The Xbox 360 harddisk with case, Downside
The HDD inside its case
The HDD outside of its metalcasing
- The drive is manufactured by Samsung (Seagate Drives have been used in some systems. Unknown if contents are the same) and is required to play backward compatible Xbox games.
- Model: SAMSUNG HM020GI
- Revision: YU100-06
- Serial Number: S0A8J20YA44356 (of course this is different for every HD)
- Capacity: 18.63 GB
- Model: ST920217AS
- Revision: 3.01/LD25.1
- Capacity: 20 GB
- Model: HTS541020G9SA00 (Travelstar)
- Revision: C60D
- Capacity: 20 GB
- Vendor Support URL: 
- The harddisk is not locked in any way. A completely zero drive will only be read by the Xbox 360 if the relevent headers are in place on the disk.
- A FATX partition exists on the drive
- For a drive to be considered valid it must have the 'Plain text HDD info' and MS logo PNG. If these elements do not exist then no HDD is detected. So there is no way for third parties to manufacture HDDs without a license or without infringing Microsoft's copyright. (The Gameboy used the same idea for cartridges). US courts have held (in at least four separate cases) that Copyright cannot be used to prevent interoperation.
- The 360's serial number is required when formatting a HDD.
- The drive's capacity is reported as 13GB by the 360 immediately after formatting (20Gb HDD only).
- There is no information at this time that leads us to believe the HDD is encrypted, there are plenty of clear text entries that can be read.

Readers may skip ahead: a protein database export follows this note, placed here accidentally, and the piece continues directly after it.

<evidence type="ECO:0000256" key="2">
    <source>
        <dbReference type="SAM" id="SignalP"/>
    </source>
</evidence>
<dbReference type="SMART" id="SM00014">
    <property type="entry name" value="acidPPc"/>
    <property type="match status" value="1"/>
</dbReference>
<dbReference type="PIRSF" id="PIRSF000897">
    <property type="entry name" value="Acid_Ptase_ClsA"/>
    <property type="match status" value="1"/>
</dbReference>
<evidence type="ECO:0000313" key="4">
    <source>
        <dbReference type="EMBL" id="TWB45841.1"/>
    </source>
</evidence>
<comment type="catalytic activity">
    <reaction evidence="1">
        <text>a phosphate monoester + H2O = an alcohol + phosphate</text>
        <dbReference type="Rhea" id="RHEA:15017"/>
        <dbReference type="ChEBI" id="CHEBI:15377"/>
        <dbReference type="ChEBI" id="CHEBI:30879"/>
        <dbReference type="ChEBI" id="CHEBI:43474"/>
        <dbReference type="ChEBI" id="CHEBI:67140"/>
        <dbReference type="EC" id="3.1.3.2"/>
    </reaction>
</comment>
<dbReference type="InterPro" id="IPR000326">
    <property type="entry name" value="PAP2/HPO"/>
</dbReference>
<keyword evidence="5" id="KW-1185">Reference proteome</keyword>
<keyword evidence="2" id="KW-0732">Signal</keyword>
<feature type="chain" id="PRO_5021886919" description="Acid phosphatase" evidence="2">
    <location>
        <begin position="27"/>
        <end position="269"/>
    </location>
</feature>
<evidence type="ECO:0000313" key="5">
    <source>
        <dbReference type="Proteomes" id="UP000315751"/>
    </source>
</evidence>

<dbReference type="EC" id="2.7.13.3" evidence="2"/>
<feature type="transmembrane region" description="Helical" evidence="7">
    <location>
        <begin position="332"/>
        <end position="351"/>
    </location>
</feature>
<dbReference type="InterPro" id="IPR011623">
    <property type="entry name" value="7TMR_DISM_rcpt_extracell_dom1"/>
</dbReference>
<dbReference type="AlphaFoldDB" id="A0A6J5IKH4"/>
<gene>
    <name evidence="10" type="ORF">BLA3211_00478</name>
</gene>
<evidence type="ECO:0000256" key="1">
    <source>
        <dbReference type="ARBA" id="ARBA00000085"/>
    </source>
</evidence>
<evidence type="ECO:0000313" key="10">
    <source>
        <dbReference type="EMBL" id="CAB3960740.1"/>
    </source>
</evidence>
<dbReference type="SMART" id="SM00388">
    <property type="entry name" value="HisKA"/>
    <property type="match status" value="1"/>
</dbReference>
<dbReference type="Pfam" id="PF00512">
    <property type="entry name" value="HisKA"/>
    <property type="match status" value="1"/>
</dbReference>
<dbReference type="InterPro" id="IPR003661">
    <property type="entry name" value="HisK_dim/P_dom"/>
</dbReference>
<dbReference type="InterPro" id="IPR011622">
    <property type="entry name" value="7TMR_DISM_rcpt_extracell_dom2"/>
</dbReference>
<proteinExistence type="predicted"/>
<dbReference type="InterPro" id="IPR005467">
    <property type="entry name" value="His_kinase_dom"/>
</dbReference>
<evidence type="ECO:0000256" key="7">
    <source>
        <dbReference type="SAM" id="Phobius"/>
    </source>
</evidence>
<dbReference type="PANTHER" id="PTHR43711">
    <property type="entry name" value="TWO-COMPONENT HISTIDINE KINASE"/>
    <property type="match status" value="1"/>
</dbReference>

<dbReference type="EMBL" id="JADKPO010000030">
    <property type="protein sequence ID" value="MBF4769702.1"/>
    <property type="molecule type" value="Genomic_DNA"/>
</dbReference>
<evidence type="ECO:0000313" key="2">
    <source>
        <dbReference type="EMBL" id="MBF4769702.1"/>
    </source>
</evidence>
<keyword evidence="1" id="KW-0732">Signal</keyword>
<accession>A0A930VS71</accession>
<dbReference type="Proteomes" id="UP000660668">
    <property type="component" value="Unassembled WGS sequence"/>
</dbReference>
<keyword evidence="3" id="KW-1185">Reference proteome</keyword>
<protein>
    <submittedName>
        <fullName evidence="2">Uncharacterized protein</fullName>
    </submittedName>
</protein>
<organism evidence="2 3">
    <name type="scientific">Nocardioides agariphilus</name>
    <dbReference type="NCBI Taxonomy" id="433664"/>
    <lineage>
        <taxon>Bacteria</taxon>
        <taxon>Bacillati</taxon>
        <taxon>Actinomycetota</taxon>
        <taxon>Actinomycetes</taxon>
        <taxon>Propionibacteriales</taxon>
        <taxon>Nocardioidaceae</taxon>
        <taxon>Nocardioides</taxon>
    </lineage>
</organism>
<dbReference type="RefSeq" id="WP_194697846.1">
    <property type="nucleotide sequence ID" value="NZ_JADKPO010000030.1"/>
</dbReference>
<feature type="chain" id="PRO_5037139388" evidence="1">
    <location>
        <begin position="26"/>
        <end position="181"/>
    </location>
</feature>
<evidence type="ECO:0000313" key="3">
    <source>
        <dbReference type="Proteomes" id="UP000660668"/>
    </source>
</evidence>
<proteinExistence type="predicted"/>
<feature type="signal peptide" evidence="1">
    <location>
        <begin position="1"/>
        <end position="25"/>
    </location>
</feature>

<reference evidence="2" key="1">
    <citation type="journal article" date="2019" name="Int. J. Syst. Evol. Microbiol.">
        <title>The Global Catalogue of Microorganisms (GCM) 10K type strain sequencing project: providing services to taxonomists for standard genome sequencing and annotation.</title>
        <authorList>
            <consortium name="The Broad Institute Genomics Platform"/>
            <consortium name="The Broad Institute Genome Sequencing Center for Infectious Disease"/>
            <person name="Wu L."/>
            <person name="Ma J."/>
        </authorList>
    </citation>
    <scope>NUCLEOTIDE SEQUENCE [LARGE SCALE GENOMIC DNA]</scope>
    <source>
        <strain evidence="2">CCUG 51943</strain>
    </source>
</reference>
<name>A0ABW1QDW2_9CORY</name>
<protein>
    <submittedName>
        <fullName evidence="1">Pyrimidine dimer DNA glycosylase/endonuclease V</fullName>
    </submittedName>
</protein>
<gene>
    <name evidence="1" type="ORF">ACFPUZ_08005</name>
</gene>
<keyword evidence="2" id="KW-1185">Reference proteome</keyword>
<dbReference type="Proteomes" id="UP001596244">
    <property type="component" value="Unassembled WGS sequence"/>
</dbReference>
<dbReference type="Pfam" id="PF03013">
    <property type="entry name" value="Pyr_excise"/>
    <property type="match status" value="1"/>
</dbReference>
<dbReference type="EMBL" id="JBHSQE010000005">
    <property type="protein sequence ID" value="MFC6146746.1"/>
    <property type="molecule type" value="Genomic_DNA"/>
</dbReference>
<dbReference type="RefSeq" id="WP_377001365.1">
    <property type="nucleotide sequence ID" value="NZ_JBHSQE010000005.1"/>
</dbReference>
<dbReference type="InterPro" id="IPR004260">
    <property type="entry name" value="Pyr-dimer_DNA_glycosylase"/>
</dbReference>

- The FATX partitions on the drive seem to be a Big Endian version of the 1st Generation Xbox's FATX filesystem. Work is underway to modify the Linux kernel driver to verify this. There is some initial support for this file system in [CVS].
|Pin #||Signal Name||On XBOX 360||Signal Description|
|1||V33||Not connected||3.3V Power|
|2||V33||Not connected||3.3V Power|
|3||V33||Not connected||3.3V Power, Pre-charge, 2nd mate|
|4||Ground||Connected||1st Mate, Pre-charge, 2nd mate|
|13||12V||Not connected||1st Mate, Pre-charge, 2nd mate|
|14||12V||Not connected||2nd Mate|
|15||12V||Not connected||3rd Mate|
This (probably) explains why normal 3.5" sata drives won't even spin up (missing 12V). So if you want to use a 3.5" drive you need to connect your own 12V.
This table plus more info can be found in the electrical specification here. (Table 17, Page 117)
- Tool to help do binary diffs of HDD images, courtesy of Daeken